The Essentials of Anodizing:
When Aluminum is immersed in a sulphuric acid eletrolyte there a always a thin oxide film present. When the current source is switched on and a potential applied, an anodic film begins to grow whose thinkness is initially proportional to the applied voltage. However, in many electrlytes this would only result in a film of a few hundred angstrom units in thinkness. For a think film to be formed it must have a porous structure. Pores are formed if the electrolyte can dissolve anodically formed oxide. Initially a thin "barrier layer" is formed. The electric current passed is converted to heat and this forms cracks in the oxide film and pores are formed at the cracks. This leads to growth of the hexagonal oxide cells with a central pore. The volume of pores decreases with the increase in the applied voltage. Part of the reason "hard" anodic coatings appear "hard" is that there is more oxide and fewer pores per square inch. Under conditions of porous growth, theoretically, it could be argued that it is possible to keep the film growing indefinitely, but there is no practical limit.
Limits to Film Growth:
There are two main reasons why the coating will not continue to grow indefinitely. As film impedance increases an equilibrium can occur such that the rate of film formation = The rate of film dissolution. The development of polarization in the anodic coatings prduces a build-up os resistance which is converted to heat. This heating can lead to "burning" (catastrophic dissolution of the coating). Two further reasons are, alloying elements affecting film structure & dissolution, and the resistance of the electrolyte in the pores.
Anodizing depends on aluminum ions moving through the oxide combining with oxygen ions derived from dissociation of the electrolyte. As the film thickens it becomes increasingly difficult for the numberof oxygen ions available to equal the number of aluminum ions passing through the oxide with oxygen ions derived from dissolution of the electrolyte. With build-up of the coating an excess of oxygen ions is produced at the base of the pores and polarization occurs. Polarization produces a rapid rise in the resistance leading to heat build-up and ultimately "burning".
Growth Verses Penetration:
A Unique feature of anodic coating formation is that it does not involve depositing a coating on to the surface of the aluminum. Instead the anodic coating grows by converting the metal into anodic oxide. Because the oxide formed is a greater volume than the metal from which it is formed there is a net increase in dimensions. The problem can further appreiated from the fact that because of lack of space only two out of three aluminum atoms can be converted into oxide. The other third of the aluminum atoms dissolves directly into the electrolyte. The net result of the process is that part of the metal below the original surface is converted to oxide (referred to as "penetration") and the rest of the coating increases the net dimensions of the component being anodized (referred to as "growth"). Generally speaking it is assumed that half the coating thickness is the growth that takes place. If a bar is anodized to produce a 0.002" (50 microns) coating the net growth is 0.001" per side, 0.002". However, this is an approximation since on the more readily anodized materials as as 5052 and 1095 the net increases in dimentions can be 0.00125" per side.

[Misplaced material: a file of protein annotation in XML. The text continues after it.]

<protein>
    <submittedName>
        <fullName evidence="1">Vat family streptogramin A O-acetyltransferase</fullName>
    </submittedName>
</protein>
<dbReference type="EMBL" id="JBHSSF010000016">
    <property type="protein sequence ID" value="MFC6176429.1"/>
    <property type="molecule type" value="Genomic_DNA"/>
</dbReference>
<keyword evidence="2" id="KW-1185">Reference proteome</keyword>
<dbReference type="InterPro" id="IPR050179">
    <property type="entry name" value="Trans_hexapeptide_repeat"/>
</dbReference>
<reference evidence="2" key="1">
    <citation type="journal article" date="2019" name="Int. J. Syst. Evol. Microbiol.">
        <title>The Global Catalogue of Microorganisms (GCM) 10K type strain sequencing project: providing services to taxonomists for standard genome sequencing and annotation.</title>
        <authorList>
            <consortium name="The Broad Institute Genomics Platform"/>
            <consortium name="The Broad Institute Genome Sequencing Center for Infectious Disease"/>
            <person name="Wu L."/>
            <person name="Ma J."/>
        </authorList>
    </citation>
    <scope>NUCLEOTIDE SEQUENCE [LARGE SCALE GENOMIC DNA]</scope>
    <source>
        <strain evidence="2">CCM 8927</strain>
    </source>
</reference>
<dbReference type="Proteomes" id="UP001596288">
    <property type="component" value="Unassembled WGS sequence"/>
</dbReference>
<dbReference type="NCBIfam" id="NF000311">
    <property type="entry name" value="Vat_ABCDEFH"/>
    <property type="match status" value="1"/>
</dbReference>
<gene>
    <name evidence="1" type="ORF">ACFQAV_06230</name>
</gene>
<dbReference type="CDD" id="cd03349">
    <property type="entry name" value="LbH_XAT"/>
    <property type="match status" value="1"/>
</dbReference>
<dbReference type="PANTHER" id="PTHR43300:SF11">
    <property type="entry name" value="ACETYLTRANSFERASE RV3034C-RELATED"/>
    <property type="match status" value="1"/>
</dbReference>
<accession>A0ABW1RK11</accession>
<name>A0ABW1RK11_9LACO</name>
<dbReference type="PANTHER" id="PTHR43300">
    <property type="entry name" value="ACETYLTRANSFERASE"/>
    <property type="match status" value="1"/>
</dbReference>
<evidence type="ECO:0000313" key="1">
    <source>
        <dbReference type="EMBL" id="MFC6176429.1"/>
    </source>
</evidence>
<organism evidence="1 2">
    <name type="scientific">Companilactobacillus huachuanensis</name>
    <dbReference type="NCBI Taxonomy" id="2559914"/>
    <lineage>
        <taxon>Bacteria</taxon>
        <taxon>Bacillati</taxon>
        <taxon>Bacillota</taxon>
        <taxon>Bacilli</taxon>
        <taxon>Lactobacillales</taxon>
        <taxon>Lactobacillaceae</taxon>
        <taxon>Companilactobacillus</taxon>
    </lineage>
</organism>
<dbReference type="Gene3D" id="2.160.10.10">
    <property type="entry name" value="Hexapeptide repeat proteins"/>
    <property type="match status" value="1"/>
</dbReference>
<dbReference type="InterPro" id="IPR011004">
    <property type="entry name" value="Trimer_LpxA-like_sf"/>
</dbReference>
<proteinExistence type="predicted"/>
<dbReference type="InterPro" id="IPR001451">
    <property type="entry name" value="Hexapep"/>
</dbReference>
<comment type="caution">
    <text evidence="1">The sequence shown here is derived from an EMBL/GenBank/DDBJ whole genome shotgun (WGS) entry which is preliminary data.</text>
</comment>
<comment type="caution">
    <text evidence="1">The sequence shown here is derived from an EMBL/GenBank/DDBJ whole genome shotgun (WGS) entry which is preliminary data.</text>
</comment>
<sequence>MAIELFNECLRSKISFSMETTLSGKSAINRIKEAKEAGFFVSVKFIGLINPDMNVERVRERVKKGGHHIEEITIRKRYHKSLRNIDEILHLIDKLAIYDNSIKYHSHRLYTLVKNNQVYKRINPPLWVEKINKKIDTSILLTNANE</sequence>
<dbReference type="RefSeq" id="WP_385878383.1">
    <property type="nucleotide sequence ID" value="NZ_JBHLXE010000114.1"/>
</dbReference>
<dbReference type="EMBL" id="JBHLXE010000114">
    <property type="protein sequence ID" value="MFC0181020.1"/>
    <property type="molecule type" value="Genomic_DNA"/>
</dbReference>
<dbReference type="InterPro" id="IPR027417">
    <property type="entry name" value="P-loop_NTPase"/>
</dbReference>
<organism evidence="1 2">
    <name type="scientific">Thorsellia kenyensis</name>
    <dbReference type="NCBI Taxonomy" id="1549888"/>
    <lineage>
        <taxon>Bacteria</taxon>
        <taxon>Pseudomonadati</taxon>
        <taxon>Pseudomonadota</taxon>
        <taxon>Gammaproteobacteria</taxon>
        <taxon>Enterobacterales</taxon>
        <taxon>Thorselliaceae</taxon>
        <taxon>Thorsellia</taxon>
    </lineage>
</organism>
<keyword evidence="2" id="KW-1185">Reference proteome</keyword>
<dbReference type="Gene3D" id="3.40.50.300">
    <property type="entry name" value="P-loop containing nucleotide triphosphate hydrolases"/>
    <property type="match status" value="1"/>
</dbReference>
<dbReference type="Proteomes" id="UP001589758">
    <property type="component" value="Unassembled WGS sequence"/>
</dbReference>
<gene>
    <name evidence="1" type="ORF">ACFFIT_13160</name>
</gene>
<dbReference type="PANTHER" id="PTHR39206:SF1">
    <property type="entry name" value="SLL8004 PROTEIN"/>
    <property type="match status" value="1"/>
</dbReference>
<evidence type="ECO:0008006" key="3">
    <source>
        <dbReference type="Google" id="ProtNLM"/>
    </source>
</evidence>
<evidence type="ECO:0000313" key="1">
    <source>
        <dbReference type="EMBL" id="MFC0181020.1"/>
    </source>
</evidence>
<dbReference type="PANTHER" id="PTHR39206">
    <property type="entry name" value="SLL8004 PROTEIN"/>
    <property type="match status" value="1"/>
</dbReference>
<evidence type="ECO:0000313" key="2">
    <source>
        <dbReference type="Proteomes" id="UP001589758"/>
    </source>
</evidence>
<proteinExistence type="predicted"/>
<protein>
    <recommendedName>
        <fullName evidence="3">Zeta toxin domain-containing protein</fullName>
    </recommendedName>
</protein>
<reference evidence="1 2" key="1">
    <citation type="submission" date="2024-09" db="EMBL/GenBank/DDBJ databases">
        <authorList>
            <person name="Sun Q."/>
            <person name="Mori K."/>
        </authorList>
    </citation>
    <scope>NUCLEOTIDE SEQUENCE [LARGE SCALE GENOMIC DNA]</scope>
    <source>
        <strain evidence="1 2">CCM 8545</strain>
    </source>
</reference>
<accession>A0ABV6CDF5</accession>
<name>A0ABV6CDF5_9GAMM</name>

What is Hard Anodizing?:
By definition a "hard" anodized coating implies the production of a film which is hard than normal decorative or protective coatings and meets specifcation requirements in terms of hardness and/or wear test. Its demands the production of an anodized coating substantially harder than the normal protective coating.
What Governs Film Hardness?:
Sufphuric acid electrolytes: The higher the concentration of sulphuric acid the softer the film.
Current Density: Provided agitation and cooling is adequate, the higher the current dendity the harder the film.
Temperature: The lower the temperature the harder the films produced, except when around 32 degrees F. is reached.
Agitation: High rates of agitation ensure that the maximum film hardness is obtained by rapidily removing electrical heat generated in the coating.
Alloy Used: Components in 2000 seris give lower hardness than any other alloy group. Although giving higher hardness values 5000 and 7000 series alloys give rise to lower values than those from the 6000 series. Casting alloys generally are difficult to hard anodize.
Colors and sealing:
Because of its porous structure an anodic coating may be colored by immersion in suitable organic dye stuffs which combine with the oxide to give a strong chemical bond. More recently, processes have been developed for coloring by electrolytic deposition of metalic particals at the bottom of the pores. The first processes produced only bronzed shades, but now almost any color can be obtained.
The final process, sealing is immersion of the component in boiling deionized water. This prcess firmly fixes the dye into the coating and greatly increases its corrosion resistance and dioelectic properties. For many applications hard anodic coatings are left unsealed.